Pharma Is Missing Its Mobile Targets

Despite a 46% the increase in use of mobile devices for health care information and services since 2010, according to Manhattan Research Cybercitizen Survey, November 2011, pharmaceutical companies lag in using mobile as a way of reach their audiences – both consumer and healthcare professional (HCP). Even as budgets in digital pharmaceutical marketing are increasing, access to convenient and helpful information on the mobile web has fallen significantly behind.

Of the top 25 brands in 2010, only three have mobile websites (that is, specifically built for mobile users). Plavix has a brand site for consumers, Lipitor Savings provides information to consumers about their savings program, and only Nexium has a mobile site specifically aimed at HCPs. In fact, based on recent research I’ve conducted, there are only a handful of mobile websites in all of the pharma space – 15 at my last count.

With the increasing potential of mobile access, why is pharma falling so far behind? Despite the potential associated with the mobile channel, pharmaceutical companies are failing to reach customers when and where they are seeking information about healthcare issues, including prescription medications. The lag can be attributed to three major reasons: (1) not understanding mobile use cases, (2) a misunderstanding of how to convey information in a mobile context, and (3) regulatory discomfort.



Lack of Understanding of the Mobile Use Cases

One of the primary “misses” is that the industry needs to develop a better understanding of the context of users accessing mobile content, and their associated goals. The old pattern - push a marketing message to draw users into asking for a particular product – doesn’t apply to the mobile context because mobile is not an acquisition channel. It’s an information channel, where users are in time-sensitive ‘hunter’ mode. Unlike the standard desktop browsing mode, mobile users on the move have more focused and immediate goals:

            • HCPs are looking to confirm what they think they already know

            • Consumers are often looking for brand information based on having a prescription in hand: the what and how of the drug, plus savings information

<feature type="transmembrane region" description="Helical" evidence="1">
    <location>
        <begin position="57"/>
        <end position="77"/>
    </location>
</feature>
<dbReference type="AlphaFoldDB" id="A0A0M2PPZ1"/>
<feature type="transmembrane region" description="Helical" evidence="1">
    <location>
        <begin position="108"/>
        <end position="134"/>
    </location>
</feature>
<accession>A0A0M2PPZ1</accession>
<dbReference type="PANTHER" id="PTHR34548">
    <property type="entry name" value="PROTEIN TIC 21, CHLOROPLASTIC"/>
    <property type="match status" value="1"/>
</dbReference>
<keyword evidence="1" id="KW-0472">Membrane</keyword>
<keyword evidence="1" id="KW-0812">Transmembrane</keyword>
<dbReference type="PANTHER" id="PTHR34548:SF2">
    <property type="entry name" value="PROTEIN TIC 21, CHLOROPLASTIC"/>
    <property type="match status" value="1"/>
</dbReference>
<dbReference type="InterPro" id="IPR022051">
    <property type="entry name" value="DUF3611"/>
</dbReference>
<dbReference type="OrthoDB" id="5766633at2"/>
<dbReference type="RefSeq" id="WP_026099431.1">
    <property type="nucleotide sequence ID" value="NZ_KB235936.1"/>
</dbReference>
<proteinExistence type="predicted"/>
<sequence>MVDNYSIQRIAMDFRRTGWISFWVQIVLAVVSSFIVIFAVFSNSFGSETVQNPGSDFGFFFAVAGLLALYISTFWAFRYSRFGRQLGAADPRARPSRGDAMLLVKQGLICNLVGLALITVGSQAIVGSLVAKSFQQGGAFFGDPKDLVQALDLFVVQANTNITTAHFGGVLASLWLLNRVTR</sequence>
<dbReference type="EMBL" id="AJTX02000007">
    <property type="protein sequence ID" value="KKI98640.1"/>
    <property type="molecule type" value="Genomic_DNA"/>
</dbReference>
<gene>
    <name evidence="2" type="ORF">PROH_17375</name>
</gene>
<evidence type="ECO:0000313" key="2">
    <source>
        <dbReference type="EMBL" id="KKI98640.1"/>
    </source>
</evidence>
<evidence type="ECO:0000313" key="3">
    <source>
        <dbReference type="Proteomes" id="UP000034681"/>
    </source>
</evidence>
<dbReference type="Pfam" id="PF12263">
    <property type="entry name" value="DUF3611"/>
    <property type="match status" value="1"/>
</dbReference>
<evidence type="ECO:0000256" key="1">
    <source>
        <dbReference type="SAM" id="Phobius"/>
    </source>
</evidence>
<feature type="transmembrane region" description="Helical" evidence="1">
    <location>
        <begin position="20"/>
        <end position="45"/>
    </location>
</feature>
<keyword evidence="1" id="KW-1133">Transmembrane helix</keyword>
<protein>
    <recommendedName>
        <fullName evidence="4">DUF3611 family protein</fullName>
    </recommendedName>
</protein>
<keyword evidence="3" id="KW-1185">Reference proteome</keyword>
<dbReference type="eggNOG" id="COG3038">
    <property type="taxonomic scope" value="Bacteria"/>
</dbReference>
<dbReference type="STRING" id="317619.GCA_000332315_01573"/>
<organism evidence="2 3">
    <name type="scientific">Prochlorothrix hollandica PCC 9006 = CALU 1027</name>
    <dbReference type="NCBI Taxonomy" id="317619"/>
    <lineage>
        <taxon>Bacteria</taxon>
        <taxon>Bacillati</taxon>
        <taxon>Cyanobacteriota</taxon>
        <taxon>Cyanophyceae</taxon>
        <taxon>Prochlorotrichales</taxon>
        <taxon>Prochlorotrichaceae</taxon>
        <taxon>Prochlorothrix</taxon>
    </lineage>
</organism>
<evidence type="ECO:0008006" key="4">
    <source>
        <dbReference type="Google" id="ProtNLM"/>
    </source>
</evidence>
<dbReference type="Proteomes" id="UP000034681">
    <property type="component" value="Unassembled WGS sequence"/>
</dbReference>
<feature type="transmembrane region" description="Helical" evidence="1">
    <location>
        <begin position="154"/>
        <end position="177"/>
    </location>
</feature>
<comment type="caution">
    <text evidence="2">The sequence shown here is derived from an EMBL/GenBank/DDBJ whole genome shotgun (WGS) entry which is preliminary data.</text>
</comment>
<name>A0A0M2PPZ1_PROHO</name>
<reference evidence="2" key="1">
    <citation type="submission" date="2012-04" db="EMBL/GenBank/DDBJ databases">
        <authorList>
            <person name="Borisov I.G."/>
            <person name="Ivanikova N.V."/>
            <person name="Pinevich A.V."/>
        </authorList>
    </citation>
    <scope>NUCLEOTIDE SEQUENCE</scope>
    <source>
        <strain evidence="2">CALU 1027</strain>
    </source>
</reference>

At the heart of it, traditional marketing isn’t going to work in this space; we need to deliver on the mobile, fact-checking goals of the users, in the context that where they’re looking at the information.

How to Deliver Content in a Mobile Context

A mistake that many mobile sites have made is to reproduce their ‘full site’ presence on mobile sites. Because the context is very different for a mobile user, the content itself has to be adapted by presenting information in a more precise, targeted manner that addresses time-sensitive needs. This entails re-creating the content strategy toward on-the-go uses and refining the presentation for small screens or limited bandwidth.

Uncertainty Surrounding Presentation of Balance

The most vexing reason many companies have only slowly begun to access the mobile space is the lack of comfort with what constitutes balance on a small screen. Of the 15 sites I’ve reviewed, there are nine distinctly different ways to present safety information, several which may represent excessive prominence of risk to the point of interfering with user consumption of content.

Sadly, the only solution to this issue is some form of FDA guidance, which is unlikely in the short term, so many pharma companies will likely stay on the sidelines until others establish a proven precedent.


Mobile pharma marketing will take a revision of the normal marketing practices. Push marketing won’t work in this market of mobile, on-the-go users. Instead, the marketplace has to develop distinct mobile strategies to engage users in the places where they are seeking our information.

2 comments about "Pharma Is Missing Its Mobile Targets ".
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  1. Tim Murphy from Trapezoid Communications LLC, January 9, 2012 at 1:20 p.m.

    Marty those are all great points. I agree mobile is an information channel and the user is expecting something different than a desktop experience. When visitors are in “hunter” mode they are looking for specific information. Analytics and data from the full desktop site can inform what that information should be on the mobile site.

    And I agree that the mobile site shouldn’t be just a smaller screen version of the desktop site. A link to the “desktop version” can give access to all the information on the desktop formatted site and also sets expectations of the user that the content may be better appreciated with more time on a larger screen.

    Here’s link that explains in a simple humorous way the behaviors of the mobile hunters (tablets included).

  2. R.F. Culbertson from GetABBY, January 10, 2012 at 2:03 p.m.

    Marty - agree with it all. From an 'academic' standpoint the 'give/get' relationship (as you mentioned) needs to be modified to become more ofn an 'interactive' environment that reacts positively to elements like 'sense of urgency' at a 'point of sale' situation. We're seeing the use of an interesting technology - linked to here: --> but what brought it to the forefront wasn't 'patient education' but rather the business model surrounding it whereby the Pharma company could actually earn more thru deployment. Thanks again for your article - and would like permission to use it in my classes at Carnegie Mellon Univ. Thanks again.

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